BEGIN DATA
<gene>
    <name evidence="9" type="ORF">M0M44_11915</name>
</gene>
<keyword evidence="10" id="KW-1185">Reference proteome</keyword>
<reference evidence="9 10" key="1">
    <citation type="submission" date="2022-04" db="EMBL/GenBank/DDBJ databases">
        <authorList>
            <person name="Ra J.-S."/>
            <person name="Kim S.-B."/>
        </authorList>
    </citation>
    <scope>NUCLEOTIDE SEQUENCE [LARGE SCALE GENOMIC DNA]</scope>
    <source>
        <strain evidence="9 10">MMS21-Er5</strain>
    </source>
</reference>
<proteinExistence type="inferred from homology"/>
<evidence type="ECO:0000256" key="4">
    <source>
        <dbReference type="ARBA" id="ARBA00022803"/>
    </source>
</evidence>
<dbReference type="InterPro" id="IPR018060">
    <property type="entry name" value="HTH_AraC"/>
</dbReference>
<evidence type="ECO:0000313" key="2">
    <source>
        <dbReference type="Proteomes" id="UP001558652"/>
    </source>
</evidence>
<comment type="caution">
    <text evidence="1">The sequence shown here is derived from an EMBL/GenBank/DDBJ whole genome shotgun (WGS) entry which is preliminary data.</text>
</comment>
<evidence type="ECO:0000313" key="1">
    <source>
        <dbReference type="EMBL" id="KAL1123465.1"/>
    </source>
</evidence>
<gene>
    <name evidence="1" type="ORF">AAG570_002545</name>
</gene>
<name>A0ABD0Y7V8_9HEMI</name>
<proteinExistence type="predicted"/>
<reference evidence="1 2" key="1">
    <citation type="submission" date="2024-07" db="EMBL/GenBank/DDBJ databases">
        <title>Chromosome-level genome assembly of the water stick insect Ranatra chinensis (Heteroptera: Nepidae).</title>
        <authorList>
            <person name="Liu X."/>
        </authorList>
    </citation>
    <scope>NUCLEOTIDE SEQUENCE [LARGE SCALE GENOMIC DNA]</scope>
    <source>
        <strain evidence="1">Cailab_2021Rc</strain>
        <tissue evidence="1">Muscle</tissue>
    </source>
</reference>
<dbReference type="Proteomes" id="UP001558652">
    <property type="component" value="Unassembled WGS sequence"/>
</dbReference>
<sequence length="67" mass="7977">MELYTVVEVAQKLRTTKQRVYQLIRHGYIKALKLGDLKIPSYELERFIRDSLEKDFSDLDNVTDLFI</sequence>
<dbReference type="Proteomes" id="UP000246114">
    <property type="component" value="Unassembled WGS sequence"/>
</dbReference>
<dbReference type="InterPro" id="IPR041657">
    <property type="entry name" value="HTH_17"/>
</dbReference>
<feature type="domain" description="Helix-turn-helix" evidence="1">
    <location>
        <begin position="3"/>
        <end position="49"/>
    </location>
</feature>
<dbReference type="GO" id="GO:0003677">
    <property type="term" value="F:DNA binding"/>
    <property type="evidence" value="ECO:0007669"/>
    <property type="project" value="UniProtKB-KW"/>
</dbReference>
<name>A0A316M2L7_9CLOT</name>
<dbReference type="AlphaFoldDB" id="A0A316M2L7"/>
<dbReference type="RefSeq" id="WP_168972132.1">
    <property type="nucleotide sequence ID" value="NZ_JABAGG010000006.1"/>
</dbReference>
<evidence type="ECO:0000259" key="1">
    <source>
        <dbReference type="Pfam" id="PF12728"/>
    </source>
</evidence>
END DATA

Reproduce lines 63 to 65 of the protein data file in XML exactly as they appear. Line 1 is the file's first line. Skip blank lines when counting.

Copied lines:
</dbReference>
<dbReference type="InterPro" id="IPR041657">
    <property type="entry name" value="HTH_17"/>